The project is sound: Do not believe the anti-rail people – instead believe the facts. High speed rail systems all over the world cover their costs, including the Acela in the US Northeast. The independent peer review study of the California high speed rail project showed it would cover its operating costs through ridership. Californians want to ride this train, and the demand is there. Please do not kill this project – please release the high speed rail funds voters already approved.
The Central Valley is a good place to start: The idea that the Central Valley segment is a “train to nowhere” is a lie. Nobody plans to build track just in the Valley and nobody plans to run trains just in that area alone. It’s the starting point of a statewide system, just like the first segments of the interstate freeway system. The current HSR plan includes funding for rail projects in the Bay Area and Southern California, which is going to be helpful. But you can’t build HSR between SF and LA without going through the Valley. It’s the missing link and the best place to begin. Plus, the Obama Administration has said they will take away our stimulus money if Senators do not release the voter-approved project.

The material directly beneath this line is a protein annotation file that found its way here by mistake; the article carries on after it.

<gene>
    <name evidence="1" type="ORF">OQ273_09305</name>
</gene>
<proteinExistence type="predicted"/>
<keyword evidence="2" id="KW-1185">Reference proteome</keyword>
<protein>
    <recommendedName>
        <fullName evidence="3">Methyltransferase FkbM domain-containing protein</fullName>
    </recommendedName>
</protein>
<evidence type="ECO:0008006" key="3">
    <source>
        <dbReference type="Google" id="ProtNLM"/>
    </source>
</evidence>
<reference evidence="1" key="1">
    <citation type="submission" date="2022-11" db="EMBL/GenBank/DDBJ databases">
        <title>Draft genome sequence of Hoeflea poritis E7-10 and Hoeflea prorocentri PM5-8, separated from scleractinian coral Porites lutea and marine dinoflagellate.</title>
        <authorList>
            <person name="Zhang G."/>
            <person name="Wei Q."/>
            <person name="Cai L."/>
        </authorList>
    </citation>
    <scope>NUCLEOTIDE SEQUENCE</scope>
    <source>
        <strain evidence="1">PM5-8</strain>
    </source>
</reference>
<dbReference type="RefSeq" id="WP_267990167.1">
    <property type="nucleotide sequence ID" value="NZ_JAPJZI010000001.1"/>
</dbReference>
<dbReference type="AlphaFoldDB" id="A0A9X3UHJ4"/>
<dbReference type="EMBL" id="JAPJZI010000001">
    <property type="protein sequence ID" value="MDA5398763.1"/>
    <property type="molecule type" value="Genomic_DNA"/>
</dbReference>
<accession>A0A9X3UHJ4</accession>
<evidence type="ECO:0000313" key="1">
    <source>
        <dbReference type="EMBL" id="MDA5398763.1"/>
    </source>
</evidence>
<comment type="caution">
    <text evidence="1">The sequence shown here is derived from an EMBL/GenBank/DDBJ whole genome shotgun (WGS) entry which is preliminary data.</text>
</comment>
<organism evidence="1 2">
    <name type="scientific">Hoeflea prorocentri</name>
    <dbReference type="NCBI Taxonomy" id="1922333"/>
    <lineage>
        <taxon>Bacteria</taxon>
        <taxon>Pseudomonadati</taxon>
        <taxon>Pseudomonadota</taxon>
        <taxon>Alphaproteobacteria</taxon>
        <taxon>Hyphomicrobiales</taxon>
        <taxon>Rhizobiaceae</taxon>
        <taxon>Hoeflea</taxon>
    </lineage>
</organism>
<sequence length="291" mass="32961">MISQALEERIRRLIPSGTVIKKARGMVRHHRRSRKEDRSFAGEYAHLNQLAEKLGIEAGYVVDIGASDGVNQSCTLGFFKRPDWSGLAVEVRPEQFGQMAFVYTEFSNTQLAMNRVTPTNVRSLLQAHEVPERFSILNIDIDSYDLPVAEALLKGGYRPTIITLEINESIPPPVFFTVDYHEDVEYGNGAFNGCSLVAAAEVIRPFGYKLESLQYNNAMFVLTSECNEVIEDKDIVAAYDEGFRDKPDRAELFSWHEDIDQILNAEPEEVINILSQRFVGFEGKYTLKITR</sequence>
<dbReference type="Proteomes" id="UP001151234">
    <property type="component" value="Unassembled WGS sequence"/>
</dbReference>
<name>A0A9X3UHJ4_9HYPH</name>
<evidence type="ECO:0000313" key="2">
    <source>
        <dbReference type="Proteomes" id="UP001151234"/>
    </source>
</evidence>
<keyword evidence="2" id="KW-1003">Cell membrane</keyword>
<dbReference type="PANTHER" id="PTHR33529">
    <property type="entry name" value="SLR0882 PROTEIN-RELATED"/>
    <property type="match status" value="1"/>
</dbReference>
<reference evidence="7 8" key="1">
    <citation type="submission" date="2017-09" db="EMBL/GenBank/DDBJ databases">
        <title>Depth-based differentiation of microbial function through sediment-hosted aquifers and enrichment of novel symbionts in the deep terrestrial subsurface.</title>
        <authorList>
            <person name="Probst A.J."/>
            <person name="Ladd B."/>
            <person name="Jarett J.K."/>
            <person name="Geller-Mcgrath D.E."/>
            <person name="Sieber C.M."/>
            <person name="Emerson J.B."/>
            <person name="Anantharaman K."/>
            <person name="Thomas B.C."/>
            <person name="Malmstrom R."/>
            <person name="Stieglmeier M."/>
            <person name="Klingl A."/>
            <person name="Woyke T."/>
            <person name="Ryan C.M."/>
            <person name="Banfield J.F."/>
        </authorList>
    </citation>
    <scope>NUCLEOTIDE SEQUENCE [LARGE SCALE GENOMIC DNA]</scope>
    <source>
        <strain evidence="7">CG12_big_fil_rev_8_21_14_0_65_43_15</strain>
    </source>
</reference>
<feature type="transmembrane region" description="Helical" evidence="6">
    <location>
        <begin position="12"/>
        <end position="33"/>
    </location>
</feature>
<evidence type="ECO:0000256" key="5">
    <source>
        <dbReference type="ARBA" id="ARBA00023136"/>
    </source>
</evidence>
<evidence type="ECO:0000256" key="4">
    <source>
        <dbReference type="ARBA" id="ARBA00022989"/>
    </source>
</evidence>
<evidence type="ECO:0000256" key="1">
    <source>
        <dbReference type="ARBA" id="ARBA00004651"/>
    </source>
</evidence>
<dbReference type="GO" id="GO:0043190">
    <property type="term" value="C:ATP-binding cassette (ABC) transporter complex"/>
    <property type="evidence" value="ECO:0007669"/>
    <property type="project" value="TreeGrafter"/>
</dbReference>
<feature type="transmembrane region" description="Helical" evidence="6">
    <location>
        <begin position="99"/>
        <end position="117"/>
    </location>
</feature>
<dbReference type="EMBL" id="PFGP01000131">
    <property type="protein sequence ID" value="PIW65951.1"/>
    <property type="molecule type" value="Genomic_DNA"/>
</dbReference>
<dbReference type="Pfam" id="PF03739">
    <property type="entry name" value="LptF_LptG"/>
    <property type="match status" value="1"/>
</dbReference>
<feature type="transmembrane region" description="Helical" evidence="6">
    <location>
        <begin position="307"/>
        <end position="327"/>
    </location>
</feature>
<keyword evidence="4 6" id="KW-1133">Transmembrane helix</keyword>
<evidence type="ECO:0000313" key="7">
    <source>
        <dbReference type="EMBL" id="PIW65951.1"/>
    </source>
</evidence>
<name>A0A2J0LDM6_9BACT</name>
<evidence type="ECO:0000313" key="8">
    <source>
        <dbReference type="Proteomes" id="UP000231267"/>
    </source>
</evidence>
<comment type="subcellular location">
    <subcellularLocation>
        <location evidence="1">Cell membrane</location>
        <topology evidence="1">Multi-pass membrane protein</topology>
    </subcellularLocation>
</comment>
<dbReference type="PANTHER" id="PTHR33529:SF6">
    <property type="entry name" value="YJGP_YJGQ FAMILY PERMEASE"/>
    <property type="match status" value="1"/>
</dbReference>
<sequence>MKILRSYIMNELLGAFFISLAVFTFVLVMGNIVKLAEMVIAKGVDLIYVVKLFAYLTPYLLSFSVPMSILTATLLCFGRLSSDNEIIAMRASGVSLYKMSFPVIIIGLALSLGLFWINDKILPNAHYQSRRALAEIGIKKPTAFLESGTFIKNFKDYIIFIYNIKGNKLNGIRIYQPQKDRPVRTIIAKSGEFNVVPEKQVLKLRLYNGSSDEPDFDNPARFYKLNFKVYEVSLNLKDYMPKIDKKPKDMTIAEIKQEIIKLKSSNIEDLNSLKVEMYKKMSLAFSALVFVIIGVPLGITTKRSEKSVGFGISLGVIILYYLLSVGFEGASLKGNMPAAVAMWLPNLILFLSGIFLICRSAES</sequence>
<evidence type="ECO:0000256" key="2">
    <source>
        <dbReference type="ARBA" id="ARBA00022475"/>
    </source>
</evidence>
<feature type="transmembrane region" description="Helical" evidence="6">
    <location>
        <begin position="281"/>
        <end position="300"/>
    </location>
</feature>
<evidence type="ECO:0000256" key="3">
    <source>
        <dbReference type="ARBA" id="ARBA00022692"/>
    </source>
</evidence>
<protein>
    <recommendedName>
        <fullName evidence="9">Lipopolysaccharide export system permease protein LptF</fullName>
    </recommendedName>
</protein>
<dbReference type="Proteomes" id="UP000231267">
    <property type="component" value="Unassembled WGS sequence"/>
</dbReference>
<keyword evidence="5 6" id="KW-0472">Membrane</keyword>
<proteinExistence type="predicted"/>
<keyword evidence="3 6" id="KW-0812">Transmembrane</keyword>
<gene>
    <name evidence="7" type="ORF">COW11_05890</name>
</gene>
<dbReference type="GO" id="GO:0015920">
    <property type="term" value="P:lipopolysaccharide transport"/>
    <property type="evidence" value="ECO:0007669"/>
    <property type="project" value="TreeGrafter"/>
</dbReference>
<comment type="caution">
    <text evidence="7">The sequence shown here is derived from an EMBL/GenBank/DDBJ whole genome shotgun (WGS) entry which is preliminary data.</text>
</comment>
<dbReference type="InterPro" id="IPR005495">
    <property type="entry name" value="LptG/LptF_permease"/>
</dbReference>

HSR is necessary for the environment: High speed rail is a key piece of California’s environmental efforts. The California Air Resources Board declared it essential to meeting the AB 32 carbon reduction goals. Motor vehicles are responsible for 57% of the pollution in the Central Valley and a key cause of asthma in Valley children. If the legislature kills high speed rail now, it would saying that California is not serious about addressing climate change or improving public health.
HSR is good for the state budget: The argument that infrastructure stimulus is bad for the budget is a right-wing talking point that President Obama has rejected. HSR funds will create desperately needed jobs that in turn contribute new tax revenues to the state. Further, the interest payments will come from truck fees, not from schools or health care. Legislators voted for bond funding to build bridges and dams in the depths of the Great Depression and it did not hurt schools or other public services. We should follow that proven path.